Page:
It was reported a few weeks ago that Google has been trying to find its way back into China. One of the ways it was considering was said to be a censored version of its search engine for the People’s Republic. This hasn’t gone down well with many within the company as employees have protested internally against the plans of launching a censored search engine in China. The company’s CEO has reassured employees that it’s “not close” to launching a censored Google Search in the country.

CNN reports that Google CEO Sundar Pichai reassured employees at a town hall meeting earlier this week that the company isn’t rushing to launch a search product in China, censored or otherwise.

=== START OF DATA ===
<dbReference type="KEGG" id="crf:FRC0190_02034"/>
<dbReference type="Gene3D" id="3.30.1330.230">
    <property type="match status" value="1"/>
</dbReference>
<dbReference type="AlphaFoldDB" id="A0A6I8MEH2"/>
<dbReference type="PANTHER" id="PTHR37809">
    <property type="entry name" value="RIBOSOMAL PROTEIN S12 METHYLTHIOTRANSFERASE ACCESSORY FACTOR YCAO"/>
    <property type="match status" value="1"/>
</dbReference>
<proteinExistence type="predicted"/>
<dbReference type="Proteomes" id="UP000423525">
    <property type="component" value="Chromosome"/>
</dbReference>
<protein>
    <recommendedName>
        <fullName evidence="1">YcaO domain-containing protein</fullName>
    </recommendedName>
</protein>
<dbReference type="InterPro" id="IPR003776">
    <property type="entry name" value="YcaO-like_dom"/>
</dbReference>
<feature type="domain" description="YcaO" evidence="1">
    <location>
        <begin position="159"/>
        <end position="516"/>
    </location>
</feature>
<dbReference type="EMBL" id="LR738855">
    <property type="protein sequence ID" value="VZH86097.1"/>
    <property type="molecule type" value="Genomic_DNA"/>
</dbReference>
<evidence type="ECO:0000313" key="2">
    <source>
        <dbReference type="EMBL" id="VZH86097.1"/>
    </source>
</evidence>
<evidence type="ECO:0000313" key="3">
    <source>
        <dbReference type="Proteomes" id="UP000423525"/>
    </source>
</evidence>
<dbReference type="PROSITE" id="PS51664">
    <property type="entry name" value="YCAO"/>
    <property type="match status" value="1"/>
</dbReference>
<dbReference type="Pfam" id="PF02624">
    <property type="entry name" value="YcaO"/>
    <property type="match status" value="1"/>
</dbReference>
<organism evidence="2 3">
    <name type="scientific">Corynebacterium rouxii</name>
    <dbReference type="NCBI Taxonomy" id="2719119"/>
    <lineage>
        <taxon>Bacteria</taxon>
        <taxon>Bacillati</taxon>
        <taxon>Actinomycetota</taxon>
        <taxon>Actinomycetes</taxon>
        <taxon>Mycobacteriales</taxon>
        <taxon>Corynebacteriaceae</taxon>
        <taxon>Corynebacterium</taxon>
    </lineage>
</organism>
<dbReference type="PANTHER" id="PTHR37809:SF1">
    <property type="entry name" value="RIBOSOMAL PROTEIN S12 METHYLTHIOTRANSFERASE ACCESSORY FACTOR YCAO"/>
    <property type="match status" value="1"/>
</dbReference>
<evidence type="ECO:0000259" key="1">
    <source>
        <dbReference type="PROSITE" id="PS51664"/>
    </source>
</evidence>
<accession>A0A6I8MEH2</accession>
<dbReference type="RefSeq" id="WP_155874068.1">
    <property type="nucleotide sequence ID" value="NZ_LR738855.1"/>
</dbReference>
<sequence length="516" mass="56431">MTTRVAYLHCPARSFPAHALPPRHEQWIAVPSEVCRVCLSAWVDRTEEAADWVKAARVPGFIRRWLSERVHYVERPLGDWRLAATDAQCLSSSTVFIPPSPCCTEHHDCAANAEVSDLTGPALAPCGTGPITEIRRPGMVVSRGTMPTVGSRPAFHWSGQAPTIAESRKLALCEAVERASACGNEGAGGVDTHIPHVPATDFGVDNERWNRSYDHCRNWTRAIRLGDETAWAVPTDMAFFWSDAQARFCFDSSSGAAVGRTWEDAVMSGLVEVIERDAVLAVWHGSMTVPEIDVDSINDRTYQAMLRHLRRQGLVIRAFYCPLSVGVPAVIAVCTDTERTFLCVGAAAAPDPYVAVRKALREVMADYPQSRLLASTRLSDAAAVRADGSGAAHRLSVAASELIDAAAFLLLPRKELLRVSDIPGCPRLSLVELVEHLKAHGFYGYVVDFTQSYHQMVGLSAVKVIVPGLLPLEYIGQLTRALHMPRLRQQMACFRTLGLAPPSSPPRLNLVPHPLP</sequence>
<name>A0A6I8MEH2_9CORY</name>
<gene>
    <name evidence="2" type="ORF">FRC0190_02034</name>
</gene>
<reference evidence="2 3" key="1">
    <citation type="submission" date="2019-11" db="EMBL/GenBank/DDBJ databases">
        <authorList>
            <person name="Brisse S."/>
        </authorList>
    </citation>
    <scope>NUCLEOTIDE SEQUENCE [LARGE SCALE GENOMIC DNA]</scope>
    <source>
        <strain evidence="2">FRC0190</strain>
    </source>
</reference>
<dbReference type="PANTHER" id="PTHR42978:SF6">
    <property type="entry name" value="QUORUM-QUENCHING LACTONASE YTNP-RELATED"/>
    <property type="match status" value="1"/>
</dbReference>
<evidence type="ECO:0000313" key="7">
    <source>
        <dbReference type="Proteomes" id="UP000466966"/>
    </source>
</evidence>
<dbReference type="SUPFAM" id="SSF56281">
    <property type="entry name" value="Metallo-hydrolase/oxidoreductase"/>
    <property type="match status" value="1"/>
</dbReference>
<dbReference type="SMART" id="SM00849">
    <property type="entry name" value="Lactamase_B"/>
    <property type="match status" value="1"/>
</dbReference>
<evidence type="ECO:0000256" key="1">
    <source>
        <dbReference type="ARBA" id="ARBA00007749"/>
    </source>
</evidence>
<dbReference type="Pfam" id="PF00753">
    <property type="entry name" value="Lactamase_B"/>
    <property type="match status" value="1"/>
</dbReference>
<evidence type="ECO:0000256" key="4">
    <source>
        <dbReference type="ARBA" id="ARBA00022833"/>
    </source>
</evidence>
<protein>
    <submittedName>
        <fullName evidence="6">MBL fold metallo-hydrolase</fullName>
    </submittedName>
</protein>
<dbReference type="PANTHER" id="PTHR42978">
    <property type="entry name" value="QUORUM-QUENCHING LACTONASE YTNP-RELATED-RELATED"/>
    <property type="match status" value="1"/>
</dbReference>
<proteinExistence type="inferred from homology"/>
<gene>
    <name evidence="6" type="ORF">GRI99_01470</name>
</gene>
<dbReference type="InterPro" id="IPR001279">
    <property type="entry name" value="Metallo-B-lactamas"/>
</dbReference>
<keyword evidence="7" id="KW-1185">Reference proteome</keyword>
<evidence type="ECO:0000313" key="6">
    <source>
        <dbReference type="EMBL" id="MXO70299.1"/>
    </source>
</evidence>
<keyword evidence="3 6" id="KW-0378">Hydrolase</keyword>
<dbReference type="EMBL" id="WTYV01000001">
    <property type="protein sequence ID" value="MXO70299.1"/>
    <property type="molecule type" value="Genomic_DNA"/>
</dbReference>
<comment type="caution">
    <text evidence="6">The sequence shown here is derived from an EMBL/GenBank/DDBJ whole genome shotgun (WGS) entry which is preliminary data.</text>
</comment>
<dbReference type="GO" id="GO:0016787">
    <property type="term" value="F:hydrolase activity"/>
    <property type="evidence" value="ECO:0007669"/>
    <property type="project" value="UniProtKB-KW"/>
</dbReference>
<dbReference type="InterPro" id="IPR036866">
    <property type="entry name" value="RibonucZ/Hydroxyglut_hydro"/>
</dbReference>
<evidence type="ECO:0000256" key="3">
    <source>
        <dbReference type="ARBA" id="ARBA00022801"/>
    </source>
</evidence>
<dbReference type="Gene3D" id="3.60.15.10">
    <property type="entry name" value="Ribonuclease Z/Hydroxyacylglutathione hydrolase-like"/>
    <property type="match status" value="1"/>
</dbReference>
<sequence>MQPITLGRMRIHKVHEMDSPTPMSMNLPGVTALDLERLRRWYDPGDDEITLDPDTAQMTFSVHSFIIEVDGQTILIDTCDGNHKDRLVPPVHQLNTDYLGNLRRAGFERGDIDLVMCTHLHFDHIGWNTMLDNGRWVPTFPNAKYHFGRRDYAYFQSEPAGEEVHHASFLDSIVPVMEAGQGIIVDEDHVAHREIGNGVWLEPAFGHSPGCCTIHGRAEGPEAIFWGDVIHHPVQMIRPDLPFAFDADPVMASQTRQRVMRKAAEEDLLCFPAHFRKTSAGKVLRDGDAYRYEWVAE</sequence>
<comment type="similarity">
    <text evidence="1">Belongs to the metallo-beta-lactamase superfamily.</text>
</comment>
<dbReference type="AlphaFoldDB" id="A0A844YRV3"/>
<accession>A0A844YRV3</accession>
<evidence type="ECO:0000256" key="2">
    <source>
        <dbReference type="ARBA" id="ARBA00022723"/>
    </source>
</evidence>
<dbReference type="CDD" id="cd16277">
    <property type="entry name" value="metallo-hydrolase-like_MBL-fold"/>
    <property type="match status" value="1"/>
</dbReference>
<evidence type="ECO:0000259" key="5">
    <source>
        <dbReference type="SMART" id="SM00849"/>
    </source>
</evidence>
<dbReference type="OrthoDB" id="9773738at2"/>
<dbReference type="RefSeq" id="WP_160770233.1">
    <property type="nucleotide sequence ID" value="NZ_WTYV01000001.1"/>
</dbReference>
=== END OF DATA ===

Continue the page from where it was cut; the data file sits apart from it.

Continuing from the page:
“We are not close to launching a search product in China,” Pichai was quoted as saying. “And whether we would do so, or could do so is all very unclear,” he added, pointing out that “the team has been in an exploration stage for quite a while now and I think they are exploring many options.”

The discussion about these reports was part of a regular meeting that’s open to all employees. Google hasn’t commented on the town hall meeting or the letter signed by almost 1,400 employees that questioned the plan and called for more transparency.

Google’s popular services like Search and YouTube remain banned in China. The company’s search engine was previously available in China but was taken offline in 2010 after a dispute between the country and the United States.

Filed in Web. Read more about China and Google.

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